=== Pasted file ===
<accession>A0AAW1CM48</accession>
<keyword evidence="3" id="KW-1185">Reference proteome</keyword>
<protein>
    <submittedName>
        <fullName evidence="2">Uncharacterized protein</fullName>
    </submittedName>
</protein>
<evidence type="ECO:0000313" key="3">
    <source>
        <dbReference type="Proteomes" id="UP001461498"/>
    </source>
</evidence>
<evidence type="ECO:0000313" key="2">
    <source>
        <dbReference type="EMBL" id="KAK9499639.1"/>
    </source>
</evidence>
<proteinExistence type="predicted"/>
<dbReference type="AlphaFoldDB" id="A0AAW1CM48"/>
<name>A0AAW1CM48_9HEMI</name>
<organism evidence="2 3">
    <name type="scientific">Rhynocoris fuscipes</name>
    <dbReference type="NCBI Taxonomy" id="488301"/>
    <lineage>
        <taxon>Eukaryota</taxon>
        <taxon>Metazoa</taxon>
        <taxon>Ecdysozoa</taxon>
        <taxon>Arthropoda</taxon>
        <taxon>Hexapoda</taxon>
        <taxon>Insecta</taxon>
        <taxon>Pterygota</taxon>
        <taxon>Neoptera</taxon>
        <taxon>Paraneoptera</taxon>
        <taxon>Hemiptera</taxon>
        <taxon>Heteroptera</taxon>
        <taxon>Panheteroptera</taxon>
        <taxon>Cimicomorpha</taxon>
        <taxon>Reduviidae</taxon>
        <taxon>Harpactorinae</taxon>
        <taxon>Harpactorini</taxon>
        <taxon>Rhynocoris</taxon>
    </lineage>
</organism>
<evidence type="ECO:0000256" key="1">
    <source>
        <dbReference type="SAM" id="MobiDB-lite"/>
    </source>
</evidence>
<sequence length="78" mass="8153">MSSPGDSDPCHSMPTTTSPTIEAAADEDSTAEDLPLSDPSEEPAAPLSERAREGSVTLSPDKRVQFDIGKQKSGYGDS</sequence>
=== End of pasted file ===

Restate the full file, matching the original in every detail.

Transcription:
<accession>A0AAW1CM48</accession>
<keyword evidence="3" id="KW-1185">Reference proteome</keyword>
<protein>
    <submittedName>
        <fullName evidence="2">Uncharacterized protein</fullName>
    </submittedName>
</protein>
<evidence type="ECO:0000313" key="3">
    <source>
        <dbReference type="Proteomes" id="UP001461498"/>
    </source>
</evidence>
<evidence type="ECO:0000313" key="2">
    <source>
        <dbReference type="EMBL" id="KAK9499639.1"/>
    </source>
</evidence>
<proteinExistence type="predicted"/>
<dbReference type="AlphaFoldDB" id="A0AAW1CM48"/>
<name>A0AAW1CM48_9HEMI</name>
<organism evidence="2 3">
    <name type="scientific">Rhynocoris fuscipes</name>
    <dbReference type="NCBI Taxonomy" id="488301"/>
    <lineage>
        <taxon>Eukaryota</taxon>
        <taxon>Metazoa</taxon>
        <taxon>Ecdysozoa</taxon>
        <taxon>Arthropoda</taxon>
        <taxon>Hexapoda</taxon>
        <taxon>Insecta</taxon>
        <taxon>Pterygota</taxon>
        <taxon>Neoptera</taxon>
        <taxon>Paraneoptera</taxon>
        <taxon>Hemiptera</taxon>
        <taxon>Heteroptera</taxon>
        <taxon>Panheteroptera</taxon>
        <taxon>Cimicomorpha</taxon>
        <taxon>Reduviidae</taxon>
        <taxon>Harpactorinae</taxon>
        <taxon>Harpactorini</taxon>
        <taxon>Rhynocoris</taxon>
    </lineage>
</organism>
<evidence type="ECO:0000256" key="1">
    <source>
        <dbReference type="SAM" id="MobiDB-lite"/>
    </source>
</evidence>
<sequence length="78" mass="8153">MSSPGDSDPCHSMPTTTSPTIEAAADEDSTAEDLPLSDPSEEPAAPLSERAREGSVTLSPDKRVQFDIGKQKSGYGDS</sequence>